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dance that dance," meaning that he does not belong to the guild which preserves that particular "sacred chapter."[1]

Casalis noticed the similarity between South African and Red Indian opinion about kinship with vegetables and beasts. The difficulty in treating the Red Indian belief is chiefly found in the abundance of the evidence. Perhaps the first person who ever used the word "totemism," or, as he spells it, "totamism," was (as we said) Mr. Long, an interpreter among the Chippeways, who published his Voyages in 1791. Long was not wholly ignorant of the languages, as it was his business to speak them, and he was an adopted Indian. The ceremony of adoption was painful, beginning with a feast of dogs flesh, followed by a Turkish bath and a prolonged process of tattooing.[2] According to Long,[3] "The totam, they conceive, assumes the form of some beast or other, and therefore they never kill, hurt, or eat the animal whose form they think this totam bears." One man was filled with religious apprehensions, and gave himself up to the gloomy belief of Bunyan and Cowper, that he had committed the unpardonable sin, because he dreamed he had killed his totem, a bear.[4] This is only one example, like the refusal of the Osages to kill the beavers, with which they count cousins,[5] that the Red Man's belief is an actual creed, and does influence his conduct.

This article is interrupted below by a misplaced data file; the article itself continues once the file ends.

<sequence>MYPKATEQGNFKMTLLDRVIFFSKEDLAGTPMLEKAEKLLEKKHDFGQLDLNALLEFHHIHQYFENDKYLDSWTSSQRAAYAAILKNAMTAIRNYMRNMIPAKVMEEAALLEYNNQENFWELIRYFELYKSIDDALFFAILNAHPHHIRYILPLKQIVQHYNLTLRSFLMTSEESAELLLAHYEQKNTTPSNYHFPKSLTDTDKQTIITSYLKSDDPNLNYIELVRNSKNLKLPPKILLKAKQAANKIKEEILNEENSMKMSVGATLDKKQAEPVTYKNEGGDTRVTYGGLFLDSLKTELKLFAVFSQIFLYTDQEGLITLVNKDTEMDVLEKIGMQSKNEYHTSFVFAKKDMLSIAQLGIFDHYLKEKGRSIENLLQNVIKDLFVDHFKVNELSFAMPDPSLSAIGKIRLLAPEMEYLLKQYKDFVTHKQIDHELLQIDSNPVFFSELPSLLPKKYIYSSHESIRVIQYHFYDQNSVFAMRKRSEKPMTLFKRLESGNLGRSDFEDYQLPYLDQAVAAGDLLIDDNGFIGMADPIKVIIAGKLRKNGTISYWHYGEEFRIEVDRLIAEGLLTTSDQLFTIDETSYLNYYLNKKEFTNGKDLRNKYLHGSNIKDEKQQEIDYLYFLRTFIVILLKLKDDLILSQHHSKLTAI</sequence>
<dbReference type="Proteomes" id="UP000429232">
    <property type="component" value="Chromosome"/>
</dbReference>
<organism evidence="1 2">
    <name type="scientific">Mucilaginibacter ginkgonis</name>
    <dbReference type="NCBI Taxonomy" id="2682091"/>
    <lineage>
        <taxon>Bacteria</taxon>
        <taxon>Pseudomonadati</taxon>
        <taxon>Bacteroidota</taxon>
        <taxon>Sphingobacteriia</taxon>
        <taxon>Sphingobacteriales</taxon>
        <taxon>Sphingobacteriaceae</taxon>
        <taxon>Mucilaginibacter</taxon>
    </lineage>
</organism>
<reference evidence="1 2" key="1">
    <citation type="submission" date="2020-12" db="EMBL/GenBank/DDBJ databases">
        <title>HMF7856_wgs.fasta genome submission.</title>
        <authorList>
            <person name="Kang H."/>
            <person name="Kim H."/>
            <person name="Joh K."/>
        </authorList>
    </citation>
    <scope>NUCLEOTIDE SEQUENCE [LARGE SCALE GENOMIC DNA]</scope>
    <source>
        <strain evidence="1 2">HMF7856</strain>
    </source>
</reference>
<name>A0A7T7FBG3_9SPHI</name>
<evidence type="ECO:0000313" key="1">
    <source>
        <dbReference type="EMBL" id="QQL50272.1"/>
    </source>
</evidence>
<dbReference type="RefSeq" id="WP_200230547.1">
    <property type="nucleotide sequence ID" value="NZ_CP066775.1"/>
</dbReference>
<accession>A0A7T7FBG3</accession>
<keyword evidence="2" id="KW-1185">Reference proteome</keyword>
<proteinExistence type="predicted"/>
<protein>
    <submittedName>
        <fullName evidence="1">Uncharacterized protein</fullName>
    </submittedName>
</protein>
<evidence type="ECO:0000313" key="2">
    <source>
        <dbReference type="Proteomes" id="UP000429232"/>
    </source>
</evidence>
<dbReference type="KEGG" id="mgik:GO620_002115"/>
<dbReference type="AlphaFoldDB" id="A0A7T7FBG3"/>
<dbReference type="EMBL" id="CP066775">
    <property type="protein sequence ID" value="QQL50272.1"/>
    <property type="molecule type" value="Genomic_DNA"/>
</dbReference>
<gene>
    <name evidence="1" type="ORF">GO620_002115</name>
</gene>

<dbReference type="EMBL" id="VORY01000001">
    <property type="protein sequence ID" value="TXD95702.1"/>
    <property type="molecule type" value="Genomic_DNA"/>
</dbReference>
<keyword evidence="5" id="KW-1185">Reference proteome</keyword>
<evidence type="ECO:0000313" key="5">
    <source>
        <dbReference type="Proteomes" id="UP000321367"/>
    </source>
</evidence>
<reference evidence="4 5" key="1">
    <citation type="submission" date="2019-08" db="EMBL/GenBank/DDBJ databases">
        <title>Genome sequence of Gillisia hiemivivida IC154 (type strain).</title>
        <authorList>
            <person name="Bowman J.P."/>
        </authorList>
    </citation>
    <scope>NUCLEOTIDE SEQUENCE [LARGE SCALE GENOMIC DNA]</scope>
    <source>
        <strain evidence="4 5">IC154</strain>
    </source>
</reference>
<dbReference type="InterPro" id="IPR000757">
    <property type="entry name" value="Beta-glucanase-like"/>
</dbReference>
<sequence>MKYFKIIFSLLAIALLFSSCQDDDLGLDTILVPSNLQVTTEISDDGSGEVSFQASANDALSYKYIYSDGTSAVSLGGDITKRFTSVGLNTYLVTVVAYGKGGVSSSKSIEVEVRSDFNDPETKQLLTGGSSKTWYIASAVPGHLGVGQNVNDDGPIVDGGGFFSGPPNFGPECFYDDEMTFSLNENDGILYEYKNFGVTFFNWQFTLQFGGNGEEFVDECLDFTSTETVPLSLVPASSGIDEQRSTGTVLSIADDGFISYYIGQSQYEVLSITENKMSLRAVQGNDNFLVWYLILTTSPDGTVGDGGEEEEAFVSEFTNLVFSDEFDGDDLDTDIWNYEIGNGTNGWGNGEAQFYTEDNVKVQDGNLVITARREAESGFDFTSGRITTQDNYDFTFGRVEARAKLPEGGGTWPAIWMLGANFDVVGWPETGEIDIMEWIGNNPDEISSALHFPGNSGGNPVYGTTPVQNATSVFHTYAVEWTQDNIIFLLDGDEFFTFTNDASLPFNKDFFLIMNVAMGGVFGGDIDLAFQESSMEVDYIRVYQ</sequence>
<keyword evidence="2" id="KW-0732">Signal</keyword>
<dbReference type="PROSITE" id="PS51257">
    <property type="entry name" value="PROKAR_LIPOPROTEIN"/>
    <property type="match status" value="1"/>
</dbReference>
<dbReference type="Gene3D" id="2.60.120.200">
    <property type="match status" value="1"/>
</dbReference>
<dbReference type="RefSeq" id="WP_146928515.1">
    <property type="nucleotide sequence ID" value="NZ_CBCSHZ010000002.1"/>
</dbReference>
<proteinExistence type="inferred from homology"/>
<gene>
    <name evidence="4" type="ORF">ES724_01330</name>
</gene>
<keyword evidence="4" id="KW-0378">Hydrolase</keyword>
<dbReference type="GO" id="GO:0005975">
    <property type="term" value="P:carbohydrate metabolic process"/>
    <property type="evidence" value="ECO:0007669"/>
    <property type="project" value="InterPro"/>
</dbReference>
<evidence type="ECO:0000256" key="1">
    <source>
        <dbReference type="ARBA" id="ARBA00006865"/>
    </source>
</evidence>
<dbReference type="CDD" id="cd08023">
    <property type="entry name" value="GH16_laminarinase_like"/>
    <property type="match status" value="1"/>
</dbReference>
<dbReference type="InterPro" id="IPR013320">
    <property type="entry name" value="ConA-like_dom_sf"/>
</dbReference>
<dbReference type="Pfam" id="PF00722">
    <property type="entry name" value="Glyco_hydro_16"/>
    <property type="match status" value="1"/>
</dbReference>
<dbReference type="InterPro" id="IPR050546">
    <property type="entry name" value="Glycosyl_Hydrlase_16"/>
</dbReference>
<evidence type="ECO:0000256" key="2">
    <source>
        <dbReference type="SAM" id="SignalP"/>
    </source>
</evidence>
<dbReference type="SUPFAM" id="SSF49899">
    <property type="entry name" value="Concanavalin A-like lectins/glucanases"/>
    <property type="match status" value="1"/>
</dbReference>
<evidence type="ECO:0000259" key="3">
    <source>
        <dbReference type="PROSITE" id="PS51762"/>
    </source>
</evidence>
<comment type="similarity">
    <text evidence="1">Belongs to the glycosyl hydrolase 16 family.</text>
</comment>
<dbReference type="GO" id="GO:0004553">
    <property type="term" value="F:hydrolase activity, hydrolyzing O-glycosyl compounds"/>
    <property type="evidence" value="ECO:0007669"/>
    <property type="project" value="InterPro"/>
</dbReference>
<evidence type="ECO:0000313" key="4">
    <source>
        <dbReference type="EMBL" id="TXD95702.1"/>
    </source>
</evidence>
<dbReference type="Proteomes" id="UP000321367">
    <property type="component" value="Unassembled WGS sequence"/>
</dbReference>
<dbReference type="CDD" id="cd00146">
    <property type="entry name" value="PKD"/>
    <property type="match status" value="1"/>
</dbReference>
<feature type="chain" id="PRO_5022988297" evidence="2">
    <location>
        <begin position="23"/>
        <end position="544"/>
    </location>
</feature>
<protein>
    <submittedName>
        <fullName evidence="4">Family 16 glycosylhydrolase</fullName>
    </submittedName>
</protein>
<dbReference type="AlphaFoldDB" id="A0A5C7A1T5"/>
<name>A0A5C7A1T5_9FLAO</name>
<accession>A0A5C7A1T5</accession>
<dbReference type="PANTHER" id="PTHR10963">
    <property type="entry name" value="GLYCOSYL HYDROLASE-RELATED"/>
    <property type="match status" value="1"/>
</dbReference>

As in Australia, the belief in common kin with

  1. Orpen, Cape Monthly Magazine, 1872.
  2. Long, pp. 46–49.
  3. Ibid., p. 86.
  4. Ibid., p. 87.
  5. Schoolcraft, i. 319.